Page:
I think pensions policy is pretty messed up. We want to convince people to save for their old age, but the majority of the money goes to those who don't need convincing (the rich).

Link to post
Share on other sites

I think pensions policy is pretty messed up. We want to convince people to save for their old age, but the majority of the money goes to those who don't need convincing (the rich).

agreed :)

it's not as simple as just taxing pension contributions made by salary sacrifice, not unless they also tax employer contributions, which currently are not taxed, and I've not heard any threats to do so?

If they did it would include all the existing defined contribution plans whether or not it's salary sacrifice. If they didn't do this then they are just moving the "loophole", not closing it. IE offer staff a new employment contract on lower salary with employee non contributory pension.

Link to post
Share on other sites

agreed :)

it's not as simple as just taxing pension contributions made by salary sacrifice, not unless they also tax employer contributions, which currently are not taxed, and I've not heard any threats to do so?

If they did it would include all the existing defined contribution plans whether or not it's salary sacrifice.

Yes, that is how it would have to work. But it's not really an increase in all existing contributions, as it's tax deductible (at the lower rate). The majority of money will still effectively be untaxed, just those in the higher rate.

Seems i was wrong before it seems. NI isn't given tax relief on pensions contributions so it's 40% to 20%. And salary sacrifice will still work to save money on NI (which is no different to now)

Link to post
Share on other sites

If they do this, it will kill pensions totally - the final nail in the coffin.

You accept the restrictions on funds in a pension (fees, inability to make decisions about annuities, inability to access the funds) because of the tax concession on contributions. If the concessions go, then you might as well take the money and invest it yourself. Or spend it. Payback time will be in 20 years so when people have not provisioned properly.

I've thought for a while now that a 30% flat rate would be much fairer.

Essentially incentivising low earners to pay into a pension with a 10% reward, and taxing high earners 10% to help off-set the cost while still keeping it attractive.

Can't see it will ever happen because there would be no additional revenue for the government.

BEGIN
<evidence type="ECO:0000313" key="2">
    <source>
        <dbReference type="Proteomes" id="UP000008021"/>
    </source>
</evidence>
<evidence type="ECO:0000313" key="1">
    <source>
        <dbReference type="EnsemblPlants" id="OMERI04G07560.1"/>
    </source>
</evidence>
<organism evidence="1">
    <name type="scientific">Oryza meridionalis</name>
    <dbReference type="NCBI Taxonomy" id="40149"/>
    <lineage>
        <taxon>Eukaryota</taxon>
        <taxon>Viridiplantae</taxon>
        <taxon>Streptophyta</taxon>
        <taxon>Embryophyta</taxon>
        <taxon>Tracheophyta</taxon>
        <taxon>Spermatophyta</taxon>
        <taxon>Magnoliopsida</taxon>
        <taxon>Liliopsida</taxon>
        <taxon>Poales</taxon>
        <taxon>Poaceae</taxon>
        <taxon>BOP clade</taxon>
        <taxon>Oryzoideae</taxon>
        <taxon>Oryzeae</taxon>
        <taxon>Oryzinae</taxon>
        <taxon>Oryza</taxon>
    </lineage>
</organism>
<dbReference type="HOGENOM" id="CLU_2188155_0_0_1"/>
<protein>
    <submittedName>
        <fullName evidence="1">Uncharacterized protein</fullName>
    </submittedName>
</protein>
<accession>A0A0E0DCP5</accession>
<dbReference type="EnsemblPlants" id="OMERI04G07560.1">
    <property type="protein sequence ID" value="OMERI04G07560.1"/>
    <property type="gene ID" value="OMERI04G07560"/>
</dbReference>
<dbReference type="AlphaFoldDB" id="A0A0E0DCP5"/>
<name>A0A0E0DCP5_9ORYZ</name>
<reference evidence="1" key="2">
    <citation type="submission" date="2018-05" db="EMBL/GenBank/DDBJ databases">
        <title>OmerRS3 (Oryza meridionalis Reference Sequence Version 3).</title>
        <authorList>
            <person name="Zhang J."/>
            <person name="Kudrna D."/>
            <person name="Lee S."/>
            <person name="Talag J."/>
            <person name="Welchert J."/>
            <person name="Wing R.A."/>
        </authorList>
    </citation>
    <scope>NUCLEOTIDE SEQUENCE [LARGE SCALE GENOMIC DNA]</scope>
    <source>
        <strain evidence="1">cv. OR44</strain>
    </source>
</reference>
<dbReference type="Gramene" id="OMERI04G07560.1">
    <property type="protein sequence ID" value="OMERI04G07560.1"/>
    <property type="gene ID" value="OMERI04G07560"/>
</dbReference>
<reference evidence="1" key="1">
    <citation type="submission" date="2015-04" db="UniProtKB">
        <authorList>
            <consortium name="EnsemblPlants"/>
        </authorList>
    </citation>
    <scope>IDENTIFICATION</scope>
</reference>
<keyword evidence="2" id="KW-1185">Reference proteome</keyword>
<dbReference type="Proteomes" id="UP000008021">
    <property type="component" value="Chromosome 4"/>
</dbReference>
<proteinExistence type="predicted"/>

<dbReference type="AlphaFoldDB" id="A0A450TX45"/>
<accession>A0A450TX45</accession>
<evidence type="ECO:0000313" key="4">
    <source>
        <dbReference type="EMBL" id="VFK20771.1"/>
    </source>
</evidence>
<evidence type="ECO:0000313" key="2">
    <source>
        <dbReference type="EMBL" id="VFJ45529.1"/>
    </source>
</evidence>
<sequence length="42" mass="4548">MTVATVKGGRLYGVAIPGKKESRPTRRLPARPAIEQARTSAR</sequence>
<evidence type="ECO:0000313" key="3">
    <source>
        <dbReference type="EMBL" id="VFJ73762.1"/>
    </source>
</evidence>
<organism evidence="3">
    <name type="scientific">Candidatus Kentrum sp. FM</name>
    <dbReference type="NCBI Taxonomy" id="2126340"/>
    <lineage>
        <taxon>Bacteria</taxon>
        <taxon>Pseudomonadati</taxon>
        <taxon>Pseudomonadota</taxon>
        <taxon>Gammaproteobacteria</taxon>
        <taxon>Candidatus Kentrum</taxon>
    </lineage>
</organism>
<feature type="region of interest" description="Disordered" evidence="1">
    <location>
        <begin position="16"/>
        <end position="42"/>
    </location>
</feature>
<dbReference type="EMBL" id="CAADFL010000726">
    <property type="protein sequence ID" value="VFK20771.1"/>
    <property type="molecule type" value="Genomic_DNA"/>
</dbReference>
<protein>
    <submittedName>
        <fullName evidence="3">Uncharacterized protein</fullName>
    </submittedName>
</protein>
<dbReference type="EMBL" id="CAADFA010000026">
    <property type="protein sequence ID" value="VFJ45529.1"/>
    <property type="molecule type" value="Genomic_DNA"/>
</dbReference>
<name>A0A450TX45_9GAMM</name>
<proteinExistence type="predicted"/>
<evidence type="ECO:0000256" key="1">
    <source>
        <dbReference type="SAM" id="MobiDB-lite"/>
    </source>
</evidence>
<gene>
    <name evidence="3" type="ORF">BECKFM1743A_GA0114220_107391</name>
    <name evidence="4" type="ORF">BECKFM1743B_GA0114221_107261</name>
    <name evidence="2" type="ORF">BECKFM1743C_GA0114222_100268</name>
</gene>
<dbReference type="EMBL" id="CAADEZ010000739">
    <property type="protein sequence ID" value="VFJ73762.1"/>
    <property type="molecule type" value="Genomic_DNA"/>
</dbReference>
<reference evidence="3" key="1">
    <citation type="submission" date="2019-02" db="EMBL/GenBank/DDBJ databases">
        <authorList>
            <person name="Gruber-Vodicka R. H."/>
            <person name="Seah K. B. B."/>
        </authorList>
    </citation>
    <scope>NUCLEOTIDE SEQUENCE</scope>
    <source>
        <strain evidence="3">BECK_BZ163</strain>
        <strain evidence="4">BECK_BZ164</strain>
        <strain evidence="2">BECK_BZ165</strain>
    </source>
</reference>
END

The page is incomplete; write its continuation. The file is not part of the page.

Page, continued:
Link to post
Share on other sites

Yes, that is how it would have to work.

But if they did, it would drag people like me, who are just below the 40% tax bracket above the 40% threshold, as my generous (16%) employer contributions would be added to my salary and taxed, whilst my neighbour on a very generous final salary pension scheme already a higher rate tax payer, laughs all the way to the tax office. I don't think any sane politician would attempt this, but then again, many arn't sane.

Edited by Snagger
Link to post
Share on other sites

I've thought for a while now that a 30% flat rate would be much fairer.

Then go and invest in VCTs and/or EISs, both of which offer tax relief at a 30% flat rate (so a £10k investment gets you £3k tax rebate regardless of whether that £3k was taken from 20%, 40% or 50% income.

Pensions don't rid you of tax, they merely defer it, and for some people help spread the burden over a lifetime. Mess about with tax relief and you'd end up taxing (some) people twice on the same income.

Link to post
Share on other sites

Pensions don't rid you of tax, they merely defer it, and for some people help spread the burden over a lifetime. Mess about with tax relief and you'd end up taxing (some) people twice on the same income.

That's the argument, and it's not a bad one. But the existing pension rules already break that: eg you can take out 25% as a cash lump sum which has never been taxed. Plus higher rate payers already get a big tax break as they pay less tax on the money when it comes out of their pension (at a lower rate) than when they earned it (at a higher rate). Unless they earn more in retirement than when they were working, which isn't sensible...

Link to post
Share on other sites

Join the conversation

You can post now and register later. If you have an account, sign in now to post with your account.

Guest
Reply to this topic...

×   Pasted as rich text.   Paste as plain text instead

  Only 75 emoji are allowed.

×   Your link has been automatically embedded.   Display as a link instead

×   Your previous content has been restored.   Clear editor

×   You cannot paste images directly. Upload or insert images from URL.

Loading...
  • Recently Browsing   0 members

    No registered users viewing this page.

  • 442 Brexit, House prices and Summer 2020

    1. 1. Including the effects Brexit, where do you think average UK house prices will be relative to now in June 2020?


      • down 5% +
      • down 2.5%
      • Even
      • up 2.5%
      • up 5%



×
×
  • Create New...

Important Information

We have placed cookies on your device to help make this website better. You can adjust your cookie settings, otherwise we'll assume you're okay to continue.